In 1982, Lenn Sakata was replaced by a young shortstop named Cal Ripken Jr. Cal later called himself lucky to break in at short with Dauer next to him: “Rich gave me all the help and encouragement that I needed. He was one of the best.” Dauer recalled the Iron Man’s rookie year, marred by one long slump, a little differently: “Cal was a pleasure to be around, but he was something else during that slump. I had to listen to all his whining about how much he hated baseball and wanted to quit.” Cal also credits Dauer for teaching him the fundamentals at short. “Field it smoothly,” Dauer told him. “Throw it accurately. And if they beat it out, then it’s a hit, not an error, and it doesn’t bother me.” Ripken took the lesson to heart, ultimately becoming known for taking his time and throwing out batters by less than a step.
It was Jim Palmer who gave Dauer the nickname “Wacko” for his sense of humor. Dauer used to address manager Earl Weaver as “Coach,” which infuriated the future Hall of Famer. And when, on the final day of the 1982 season, Weaver called a rare impromptu team meeting just before what everyone knew going to be his final regular-season game, Dauer yelled out, cracking up the room, “Oh no, don’t tell us you’re not retiring.”
The Orioles’ magical 1983 season was a disaster for Dauer, offense-wise, who batted just .235 in 140 games that year (while striking out just 29 times, third-best in the league). Still, his defensive chops—he made just seven errors at second base—kept the Orioles in the hunt as they made their championship run. In Game 2, with the Orioles down one game to none against the Philadelphia Phillies, Dauer scored an important go-ahead run in the fifth inning when he singled and was driven home by the eventual series MVP, Rick Dempsey.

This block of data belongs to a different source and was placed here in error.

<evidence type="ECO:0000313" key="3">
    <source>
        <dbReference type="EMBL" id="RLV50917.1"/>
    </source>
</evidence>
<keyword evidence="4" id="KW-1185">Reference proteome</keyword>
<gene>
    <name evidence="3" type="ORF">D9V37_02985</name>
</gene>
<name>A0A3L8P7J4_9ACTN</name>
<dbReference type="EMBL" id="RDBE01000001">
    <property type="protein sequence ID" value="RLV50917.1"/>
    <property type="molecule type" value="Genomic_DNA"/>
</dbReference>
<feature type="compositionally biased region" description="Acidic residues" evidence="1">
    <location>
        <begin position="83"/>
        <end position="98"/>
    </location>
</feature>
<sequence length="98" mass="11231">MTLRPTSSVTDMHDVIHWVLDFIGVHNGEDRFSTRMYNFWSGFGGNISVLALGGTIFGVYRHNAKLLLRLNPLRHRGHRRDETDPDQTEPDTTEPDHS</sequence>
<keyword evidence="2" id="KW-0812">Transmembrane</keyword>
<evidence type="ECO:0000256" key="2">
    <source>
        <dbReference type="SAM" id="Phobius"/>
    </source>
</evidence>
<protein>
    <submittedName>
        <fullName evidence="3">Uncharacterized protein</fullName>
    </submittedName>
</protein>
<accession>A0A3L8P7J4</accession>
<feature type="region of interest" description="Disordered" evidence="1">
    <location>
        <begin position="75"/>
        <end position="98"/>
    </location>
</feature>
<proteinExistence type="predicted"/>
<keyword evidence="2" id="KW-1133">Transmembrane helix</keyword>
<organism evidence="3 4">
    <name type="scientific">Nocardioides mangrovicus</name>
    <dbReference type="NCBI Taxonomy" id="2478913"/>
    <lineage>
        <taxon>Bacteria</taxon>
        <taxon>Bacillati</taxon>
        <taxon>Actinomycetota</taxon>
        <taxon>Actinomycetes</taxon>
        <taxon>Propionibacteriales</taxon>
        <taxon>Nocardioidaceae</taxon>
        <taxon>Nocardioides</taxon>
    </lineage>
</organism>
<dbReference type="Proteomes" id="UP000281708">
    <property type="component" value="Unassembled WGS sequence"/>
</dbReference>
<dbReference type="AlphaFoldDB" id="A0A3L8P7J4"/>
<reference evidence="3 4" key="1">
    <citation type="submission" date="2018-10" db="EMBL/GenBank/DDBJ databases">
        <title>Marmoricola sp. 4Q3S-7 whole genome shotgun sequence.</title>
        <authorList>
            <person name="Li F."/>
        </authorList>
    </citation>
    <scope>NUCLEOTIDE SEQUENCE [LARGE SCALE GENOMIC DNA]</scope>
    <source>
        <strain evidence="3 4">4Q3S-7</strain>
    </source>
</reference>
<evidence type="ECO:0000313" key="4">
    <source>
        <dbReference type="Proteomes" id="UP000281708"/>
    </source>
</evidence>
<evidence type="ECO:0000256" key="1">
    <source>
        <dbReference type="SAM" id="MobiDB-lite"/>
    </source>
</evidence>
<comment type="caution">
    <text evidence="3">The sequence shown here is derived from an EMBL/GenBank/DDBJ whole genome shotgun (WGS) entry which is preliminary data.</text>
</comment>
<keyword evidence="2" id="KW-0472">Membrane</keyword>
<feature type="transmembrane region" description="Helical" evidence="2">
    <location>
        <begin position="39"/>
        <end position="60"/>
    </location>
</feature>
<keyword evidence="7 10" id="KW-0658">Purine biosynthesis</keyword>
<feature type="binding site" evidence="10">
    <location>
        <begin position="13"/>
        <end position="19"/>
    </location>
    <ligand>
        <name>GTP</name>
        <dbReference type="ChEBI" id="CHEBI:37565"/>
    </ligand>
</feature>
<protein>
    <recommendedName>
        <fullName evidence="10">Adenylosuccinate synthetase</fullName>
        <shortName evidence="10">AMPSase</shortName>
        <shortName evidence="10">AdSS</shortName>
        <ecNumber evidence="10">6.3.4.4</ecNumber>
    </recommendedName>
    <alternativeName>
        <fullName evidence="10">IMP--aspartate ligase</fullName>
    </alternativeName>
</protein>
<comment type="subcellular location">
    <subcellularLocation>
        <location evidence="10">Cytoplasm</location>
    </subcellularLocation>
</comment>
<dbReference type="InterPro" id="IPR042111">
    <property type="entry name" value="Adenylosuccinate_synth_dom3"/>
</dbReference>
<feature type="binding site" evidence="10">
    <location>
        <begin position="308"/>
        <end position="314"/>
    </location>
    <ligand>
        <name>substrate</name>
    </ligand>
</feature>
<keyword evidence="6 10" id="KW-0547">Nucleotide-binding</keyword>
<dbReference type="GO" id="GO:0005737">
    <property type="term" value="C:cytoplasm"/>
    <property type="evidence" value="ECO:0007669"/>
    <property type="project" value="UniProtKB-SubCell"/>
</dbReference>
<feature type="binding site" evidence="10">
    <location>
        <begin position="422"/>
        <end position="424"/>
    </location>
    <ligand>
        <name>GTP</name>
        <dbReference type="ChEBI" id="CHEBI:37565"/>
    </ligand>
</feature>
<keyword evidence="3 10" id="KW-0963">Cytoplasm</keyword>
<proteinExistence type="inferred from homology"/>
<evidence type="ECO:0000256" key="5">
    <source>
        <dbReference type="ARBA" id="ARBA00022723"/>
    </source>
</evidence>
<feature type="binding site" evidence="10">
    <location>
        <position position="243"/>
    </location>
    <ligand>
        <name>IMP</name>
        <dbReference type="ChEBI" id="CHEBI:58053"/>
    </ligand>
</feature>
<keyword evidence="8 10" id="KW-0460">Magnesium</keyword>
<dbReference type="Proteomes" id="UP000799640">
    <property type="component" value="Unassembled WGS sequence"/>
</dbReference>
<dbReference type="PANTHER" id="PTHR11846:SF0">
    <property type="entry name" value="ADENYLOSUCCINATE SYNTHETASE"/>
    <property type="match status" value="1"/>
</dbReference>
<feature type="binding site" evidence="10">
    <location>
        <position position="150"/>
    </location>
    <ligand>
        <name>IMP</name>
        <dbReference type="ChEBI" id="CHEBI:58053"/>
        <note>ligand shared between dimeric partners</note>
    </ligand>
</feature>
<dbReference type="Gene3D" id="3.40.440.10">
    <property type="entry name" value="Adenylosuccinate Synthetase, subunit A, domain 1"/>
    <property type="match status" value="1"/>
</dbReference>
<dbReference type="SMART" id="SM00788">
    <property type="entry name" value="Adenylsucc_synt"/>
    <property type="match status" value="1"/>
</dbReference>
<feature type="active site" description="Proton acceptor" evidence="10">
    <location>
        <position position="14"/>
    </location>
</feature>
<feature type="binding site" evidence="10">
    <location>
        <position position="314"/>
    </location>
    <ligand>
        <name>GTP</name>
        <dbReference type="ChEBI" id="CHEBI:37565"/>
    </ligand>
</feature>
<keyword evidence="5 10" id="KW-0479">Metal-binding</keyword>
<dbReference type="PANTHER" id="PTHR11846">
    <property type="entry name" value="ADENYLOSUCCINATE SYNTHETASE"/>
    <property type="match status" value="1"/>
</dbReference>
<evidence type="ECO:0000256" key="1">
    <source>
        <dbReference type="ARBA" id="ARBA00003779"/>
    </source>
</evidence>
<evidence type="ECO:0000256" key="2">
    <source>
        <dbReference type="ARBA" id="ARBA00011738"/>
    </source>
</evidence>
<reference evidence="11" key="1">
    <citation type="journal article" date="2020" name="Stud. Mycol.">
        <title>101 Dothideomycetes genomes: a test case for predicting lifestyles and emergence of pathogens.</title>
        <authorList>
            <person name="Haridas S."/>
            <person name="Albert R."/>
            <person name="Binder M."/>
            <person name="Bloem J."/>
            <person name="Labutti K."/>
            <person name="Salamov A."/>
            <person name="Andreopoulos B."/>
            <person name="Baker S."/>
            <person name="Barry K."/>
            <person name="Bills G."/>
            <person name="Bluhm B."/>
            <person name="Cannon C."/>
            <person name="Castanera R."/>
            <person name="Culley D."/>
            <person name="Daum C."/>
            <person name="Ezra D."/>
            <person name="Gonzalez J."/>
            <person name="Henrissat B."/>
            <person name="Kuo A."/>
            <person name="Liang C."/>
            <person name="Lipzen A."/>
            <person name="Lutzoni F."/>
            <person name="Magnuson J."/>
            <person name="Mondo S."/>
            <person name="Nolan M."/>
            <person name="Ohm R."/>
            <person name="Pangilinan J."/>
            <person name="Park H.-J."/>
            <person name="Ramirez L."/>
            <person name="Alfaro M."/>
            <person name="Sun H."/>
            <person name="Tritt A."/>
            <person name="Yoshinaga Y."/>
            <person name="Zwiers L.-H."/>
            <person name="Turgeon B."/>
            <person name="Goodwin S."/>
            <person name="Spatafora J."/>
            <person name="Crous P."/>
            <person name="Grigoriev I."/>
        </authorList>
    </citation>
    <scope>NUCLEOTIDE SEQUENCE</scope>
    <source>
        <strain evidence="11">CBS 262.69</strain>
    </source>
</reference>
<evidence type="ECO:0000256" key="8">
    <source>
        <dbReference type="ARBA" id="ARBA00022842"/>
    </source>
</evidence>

After ten seasons and 1,140 games as an Oriole, Dauer retired in 1985 with a .257 career batting average, a .987 fielding percentage at second base (twenty-third on the all-time list), and 14.4 career wins above replacement, good for 49th on the O’s all-time list. Since then, he’s racked up 18 seasons of service time as a coach with five different teams. He’s one of just 20 players to win both the college and the major-league World Series, and is also on the short list of individuals who won rings as both a player and a coach—he got his second in 2017 with Houston. In fact, it was at the World Series parade that Dauer collapsed of a blood clot to the brain. His teammates rushed him to the hospital for emergency surgery; surgeons placed his odds of survival at the time at 3%. Incredibly, next spring an emotional Dauer threw out the first pitch at Houston’s home opener—against his old team, the Orioles. That summer, A.J. Hinch also nominated his former colleague to the All-Star coaching squad, where Dauer got to, among other things, take a smiling photo with Manny Machado.
In 2018, Dauer told The Sun, “There’s two things I’ve learned—trust and loyalty in this game is what I want to be known for when I leave.” Although he lost out on the Orioles managerial job in 2003 to Lee Mazzilli, Dauer insists, “The one place that I want to come back to is Baltimore. I’ve been trying to get back there since 1986.”